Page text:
Exeter College, Oxford
Exeter College is one of the constituent colleges
Colleges of the University of Oxford
The University of Oxford comprises 38 Colleges and 6 Permanent Private Halls of religious foundation. Colleges and PPHs are autonomous self-governing corporations within the university, and all teaching staff and students studying for a degree of the university must belong to one of the colleges...

 of the University of Oxford
University of Oxford
The University of Oxford is a university located in Oxford, United Kingdom. It is the second-oldest surviving university in the world and the oldest in the English-speaking world. Although its exact date of foundation is unclear, there is evidence of teaching as far back as 1096...

 in England and the fourth oldest college of the University. The main entrance is on the east side of Turl Street
Turl Street
Turl Street is an historic street in central Oxford, England.- Location :The street is located in the city centre, linking Broad Street at the north and High Street at the south. It is colloquially known as The Turl and runs past three of Oxford's historic colleges: Exeter, Jesus and Lincoln...

. As of 2006, the college had an estimated financial endowment
Financial endowment
A financial endowment is a transfer of money or property donated to an institution. The total value of an institution's investments is often referred to as the institution's endowment and is typically organized as a public charity, private foundation, or trust....

 of £47m.


Still situated in its original location in Turl Street, Exeter College was founded in 1314 by Walter de Stapeldon of Devon
Devon is a large county in southwestern England. The county is sometimes referred to as Devonshire, although the term is rarely used inside the county itself as the county has never been officially "shired", it often indicates a traditional or historical context.The county shares borders with...

, Bishop of Exeter
Exeter is a historic city in Devon, England. It lies within the ceremonial county of Devon, of which it is the county town as well as the home of Devon County Council. Currently the administrative area has the status of a non-metropolitan district, and is therefore under the administration of the...

 and later treasurer to Edward II
Edward II of England
Edward II , called Edward of Caernarfon, was King of England from 1307 until he was deposed by his wife Isabella in January 1327. He was the sixth Plantagenet king, in a line that began with the reign of Henry II...

, as a school to educate clergy. During its first century, it was known as Stapeldon Hall and was significantly smaller, with just twelve to fourteen students. The college grew significantly from the 15th century onward, and began offering rooms to its students. The College motto is "Floreat Exon", meaning "Let Exeter Flourish".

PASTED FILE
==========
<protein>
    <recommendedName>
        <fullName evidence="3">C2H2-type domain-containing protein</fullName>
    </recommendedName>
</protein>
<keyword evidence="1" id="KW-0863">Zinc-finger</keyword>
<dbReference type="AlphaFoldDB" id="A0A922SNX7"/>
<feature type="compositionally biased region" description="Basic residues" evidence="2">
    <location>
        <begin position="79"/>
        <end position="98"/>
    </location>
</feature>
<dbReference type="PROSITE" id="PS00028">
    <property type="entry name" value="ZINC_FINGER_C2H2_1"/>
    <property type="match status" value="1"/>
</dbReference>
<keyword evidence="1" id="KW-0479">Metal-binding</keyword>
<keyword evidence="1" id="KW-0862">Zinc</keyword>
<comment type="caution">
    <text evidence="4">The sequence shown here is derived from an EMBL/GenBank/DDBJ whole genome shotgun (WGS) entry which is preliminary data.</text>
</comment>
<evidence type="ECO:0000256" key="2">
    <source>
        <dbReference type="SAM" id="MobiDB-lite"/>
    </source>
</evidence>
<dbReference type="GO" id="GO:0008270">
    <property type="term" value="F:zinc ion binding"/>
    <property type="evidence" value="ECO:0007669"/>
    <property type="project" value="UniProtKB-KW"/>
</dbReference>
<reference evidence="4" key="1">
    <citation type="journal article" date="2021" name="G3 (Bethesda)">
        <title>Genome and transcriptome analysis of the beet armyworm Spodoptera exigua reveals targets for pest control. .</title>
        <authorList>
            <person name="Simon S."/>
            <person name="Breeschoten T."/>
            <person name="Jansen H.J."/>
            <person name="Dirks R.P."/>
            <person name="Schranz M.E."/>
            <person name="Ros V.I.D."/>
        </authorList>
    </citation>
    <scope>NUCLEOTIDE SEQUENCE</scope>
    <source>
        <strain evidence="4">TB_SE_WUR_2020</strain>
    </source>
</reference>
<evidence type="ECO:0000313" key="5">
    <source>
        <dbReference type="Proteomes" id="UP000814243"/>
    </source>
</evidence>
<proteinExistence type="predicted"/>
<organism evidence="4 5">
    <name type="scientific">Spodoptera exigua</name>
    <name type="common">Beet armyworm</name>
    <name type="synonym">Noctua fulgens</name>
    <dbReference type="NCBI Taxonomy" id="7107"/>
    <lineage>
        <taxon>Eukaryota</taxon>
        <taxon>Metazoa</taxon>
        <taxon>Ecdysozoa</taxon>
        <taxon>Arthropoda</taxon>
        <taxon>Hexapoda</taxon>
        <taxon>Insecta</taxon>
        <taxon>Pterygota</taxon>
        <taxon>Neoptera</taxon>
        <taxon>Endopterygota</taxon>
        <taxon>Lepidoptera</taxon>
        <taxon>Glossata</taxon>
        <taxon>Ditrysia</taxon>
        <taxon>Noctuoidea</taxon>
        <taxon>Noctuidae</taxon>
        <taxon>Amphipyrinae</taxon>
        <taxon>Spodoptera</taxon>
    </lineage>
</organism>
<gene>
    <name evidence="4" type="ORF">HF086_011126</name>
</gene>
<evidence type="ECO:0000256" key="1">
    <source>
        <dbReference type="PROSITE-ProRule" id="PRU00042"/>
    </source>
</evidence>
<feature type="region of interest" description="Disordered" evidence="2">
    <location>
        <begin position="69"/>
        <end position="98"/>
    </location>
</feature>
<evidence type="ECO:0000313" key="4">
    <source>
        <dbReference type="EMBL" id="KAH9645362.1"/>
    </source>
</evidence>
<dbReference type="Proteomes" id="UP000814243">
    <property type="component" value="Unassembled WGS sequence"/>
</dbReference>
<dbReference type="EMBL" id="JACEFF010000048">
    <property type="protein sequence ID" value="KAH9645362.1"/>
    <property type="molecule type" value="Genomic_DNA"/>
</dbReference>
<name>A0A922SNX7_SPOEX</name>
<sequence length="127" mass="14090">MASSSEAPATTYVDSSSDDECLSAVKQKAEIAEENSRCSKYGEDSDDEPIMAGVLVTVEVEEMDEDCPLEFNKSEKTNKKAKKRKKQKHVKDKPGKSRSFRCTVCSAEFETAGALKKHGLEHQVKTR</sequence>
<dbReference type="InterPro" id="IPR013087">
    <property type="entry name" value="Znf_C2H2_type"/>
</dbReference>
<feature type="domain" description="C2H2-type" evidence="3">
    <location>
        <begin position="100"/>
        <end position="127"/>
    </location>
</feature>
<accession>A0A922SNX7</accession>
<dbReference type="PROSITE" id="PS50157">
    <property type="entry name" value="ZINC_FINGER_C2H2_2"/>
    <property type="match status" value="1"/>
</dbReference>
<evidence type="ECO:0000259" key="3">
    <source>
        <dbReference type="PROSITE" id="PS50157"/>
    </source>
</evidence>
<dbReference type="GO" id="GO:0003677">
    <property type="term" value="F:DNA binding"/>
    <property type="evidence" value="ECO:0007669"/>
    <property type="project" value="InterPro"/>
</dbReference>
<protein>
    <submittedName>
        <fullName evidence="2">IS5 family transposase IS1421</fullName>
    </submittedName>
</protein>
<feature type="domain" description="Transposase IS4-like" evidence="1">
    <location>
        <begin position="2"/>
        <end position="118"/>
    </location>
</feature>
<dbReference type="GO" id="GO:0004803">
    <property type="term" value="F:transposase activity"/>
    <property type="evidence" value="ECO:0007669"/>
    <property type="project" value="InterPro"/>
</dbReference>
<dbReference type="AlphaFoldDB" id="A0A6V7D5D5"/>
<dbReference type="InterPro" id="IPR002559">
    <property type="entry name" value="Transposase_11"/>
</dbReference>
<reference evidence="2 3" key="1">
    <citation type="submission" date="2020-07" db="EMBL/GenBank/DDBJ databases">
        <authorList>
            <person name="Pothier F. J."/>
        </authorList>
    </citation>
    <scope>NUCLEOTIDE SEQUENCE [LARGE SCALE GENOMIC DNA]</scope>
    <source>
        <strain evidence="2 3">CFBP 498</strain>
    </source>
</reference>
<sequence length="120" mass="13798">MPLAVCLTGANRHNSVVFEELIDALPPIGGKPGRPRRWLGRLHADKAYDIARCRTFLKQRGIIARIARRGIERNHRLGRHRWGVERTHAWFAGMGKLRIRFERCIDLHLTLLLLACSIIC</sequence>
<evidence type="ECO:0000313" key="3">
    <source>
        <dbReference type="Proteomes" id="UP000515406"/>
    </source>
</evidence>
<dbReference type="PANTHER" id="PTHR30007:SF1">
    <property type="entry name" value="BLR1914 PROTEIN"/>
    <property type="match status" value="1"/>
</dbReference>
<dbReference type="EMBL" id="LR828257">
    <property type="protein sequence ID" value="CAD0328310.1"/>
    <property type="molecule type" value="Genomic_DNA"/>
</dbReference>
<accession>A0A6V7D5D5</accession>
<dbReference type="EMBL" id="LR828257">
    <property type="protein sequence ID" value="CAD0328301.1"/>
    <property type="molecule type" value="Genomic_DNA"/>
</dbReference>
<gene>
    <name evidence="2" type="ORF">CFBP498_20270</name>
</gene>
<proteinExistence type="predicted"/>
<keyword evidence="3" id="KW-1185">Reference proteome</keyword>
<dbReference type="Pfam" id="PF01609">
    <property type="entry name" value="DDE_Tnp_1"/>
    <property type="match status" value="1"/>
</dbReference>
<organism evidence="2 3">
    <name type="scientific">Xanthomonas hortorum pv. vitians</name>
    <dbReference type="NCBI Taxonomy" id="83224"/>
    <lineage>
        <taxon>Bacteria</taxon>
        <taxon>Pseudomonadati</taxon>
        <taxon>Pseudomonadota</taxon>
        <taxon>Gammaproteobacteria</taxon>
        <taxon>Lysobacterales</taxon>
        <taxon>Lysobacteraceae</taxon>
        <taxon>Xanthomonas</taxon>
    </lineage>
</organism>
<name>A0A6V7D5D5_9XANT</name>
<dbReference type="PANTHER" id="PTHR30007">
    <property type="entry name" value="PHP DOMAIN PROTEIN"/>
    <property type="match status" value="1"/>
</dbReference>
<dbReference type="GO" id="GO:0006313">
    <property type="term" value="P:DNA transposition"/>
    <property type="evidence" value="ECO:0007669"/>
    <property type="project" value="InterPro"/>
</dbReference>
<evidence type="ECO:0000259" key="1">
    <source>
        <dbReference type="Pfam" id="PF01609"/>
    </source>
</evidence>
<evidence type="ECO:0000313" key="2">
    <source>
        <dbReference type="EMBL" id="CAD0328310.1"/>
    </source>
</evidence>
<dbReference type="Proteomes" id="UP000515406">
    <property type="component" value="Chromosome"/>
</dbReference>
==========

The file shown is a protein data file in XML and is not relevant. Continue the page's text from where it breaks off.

In the 16th century, donations from Sir William Petre
William Petre
Sir William Petre was a secretary of state to Henry VIII, Edward VI, Mary I and Elizabeth I.Educated as a lawyer at Oxford, he became a public servant, probably through the influence of the Boleyns, one of whom, George, he had tutored at Oxford and another of whom, Anne, was married to the king...

, a former Exeter graduate, helped to expand and transform the college. In a clever move by the bursar to fill the new buildings as they were completed, a significant number of noble Roman Catholic students were invited to enroll and take classes at the enlarged college; however, they were not allowed to matriculate. As a result, over time, Exeter College became one of the leading colleges in the University.

In the 18th century the college experienced declining popularity, as did all of Oxford's other colleges. University reforms in the 1850s helped to end this period of stagnation.

Until 1979 the college did not allow women students, but in 1993 Exeter College became the first of the former all-male colleges to elect a woman, Marilyn Butler
Marilyn Butler
Marilyn Butler is a British literary critic. She was Rector of Exeter College, Oxford from 1993 to 2004, and was King Edward VII Professor of English Literature at the University of Cambridge, from 1986 to 1993...

, as its Rector
The word rector has a number of different meanings; it is widely used to refer to an academic, religious or political administrator...

. When Butler's tenure expired in October 2004, the college elected another woman – Frances Cairncross
Frances Cairncross
Frances Anne Cairncross CBE is a British economist, journalist and academic.Cairncross read Modern History at St Anne's College, Oxford, graduating in 1965, and holds an MA in Economics from Brown University, Rhode Island....

, former Senior Editor of The Economist
The Economist
The Economist is an English-language weekly news and international affairs publication owned by The Economist Newspaper Ltd. and edited in offices in the City of Westminster, London, England. Continuous publication began under founder James Wilson in September 1843...